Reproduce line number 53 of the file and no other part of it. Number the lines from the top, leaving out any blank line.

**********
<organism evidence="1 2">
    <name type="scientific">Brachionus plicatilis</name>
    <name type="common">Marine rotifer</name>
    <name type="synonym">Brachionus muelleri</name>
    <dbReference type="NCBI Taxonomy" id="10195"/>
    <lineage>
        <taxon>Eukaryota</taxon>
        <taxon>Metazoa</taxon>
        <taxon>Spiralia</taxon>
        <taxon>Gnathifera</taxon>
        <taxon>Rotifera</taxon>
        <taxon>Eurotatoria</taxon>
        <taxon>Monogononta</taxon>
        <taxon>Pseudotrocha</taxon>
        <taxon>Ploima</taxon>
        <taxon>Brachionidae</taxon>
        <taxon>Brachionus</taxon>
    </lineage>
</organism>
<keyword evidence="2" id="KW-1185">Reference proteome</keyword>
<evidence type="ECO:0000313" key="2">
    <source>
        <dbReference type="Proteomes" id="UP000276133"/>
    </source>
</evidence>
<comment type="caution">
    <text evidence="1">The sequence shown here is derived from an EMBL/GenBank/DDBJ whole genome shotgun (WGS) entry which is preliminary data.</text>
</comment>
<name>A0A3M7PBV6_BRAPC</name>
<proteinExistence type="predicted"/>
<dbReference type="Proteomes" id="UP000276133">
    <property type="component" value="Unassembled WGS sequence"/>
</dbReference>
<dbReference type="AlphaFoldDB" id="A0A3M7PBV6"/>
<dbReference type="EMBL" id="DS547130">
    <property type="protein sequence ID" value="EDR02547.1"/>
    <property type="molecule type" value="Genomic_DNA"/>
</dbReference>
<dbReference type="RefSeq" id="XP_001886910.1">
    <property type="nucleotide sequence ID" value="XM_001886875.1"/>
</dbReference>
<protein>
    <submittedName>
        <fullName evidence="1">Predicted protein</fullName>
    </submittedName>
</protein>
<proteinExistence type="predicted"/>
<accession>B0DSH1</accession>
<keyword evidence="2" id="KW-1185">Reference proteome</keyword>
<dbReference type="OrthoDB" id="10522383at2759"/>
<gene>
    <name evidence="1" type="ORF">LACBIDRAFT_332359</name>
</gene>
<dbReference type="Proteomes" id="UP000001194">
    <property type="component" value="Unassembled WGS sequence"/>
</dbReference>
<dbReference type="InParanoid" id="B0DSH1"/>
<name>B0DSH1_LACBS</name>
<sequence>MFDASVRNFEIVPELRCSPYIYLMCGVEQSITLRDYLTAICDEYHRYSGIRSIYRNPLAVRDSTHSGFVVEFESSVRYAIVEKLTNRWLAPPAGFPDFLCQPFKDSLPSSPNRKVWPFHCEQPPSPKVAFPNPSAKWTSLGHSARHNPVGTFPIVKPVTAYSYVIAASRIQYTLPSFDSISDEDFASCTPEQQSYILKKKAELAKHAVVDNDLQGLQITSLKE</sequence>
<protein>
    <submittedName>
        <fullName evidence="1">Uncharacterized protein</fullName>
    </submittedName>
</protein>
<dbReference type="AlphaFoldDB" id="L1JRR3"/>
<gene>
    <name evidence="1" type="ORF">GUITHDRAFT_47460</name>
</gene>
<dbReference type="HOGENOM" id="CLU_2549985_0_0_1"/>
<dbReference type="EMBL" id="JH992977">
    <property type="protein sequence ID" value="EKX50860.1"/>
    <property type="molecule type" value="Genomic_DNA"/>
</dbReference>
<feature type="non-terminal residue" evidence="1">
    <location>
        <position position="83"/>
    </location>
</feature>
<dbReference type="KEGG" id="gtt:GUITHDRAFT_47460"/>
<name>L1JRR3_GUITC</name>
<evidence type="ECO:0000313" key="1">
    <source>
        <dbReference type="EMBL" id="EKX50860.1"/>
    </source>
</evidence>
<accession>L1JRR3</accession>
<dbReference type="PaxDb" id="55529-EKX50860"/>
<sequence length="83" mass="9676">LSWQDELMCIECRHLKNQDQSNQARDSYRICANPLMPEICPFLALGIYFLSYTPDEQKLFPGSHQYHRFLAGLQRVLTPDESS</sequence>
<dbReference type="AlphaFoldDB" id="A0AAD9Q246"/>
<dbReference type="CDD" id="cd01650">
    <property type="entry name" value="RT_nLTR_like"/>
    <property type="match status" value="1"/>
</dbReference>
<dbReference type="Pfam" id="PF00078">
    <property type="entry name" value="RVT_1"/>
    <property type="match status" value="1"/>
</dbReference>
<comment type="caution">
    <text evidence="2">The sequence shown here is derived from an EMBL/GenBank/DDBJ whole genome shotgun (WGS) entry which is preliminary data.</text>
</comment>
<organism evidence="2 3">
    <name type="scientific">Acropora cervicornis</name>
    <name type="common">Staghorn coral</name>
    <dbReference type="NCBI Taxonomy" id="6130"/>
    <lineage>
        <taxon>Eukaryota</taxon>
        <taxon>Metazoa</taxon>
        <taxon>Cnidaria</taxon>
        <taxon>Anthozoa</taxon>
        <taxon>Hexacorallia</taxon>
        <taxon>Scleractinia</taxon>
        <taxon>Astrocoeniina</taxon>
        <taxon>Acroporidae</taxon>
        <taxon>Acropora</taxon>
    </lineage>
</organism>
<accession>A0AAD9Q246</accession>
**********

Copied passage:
</gene>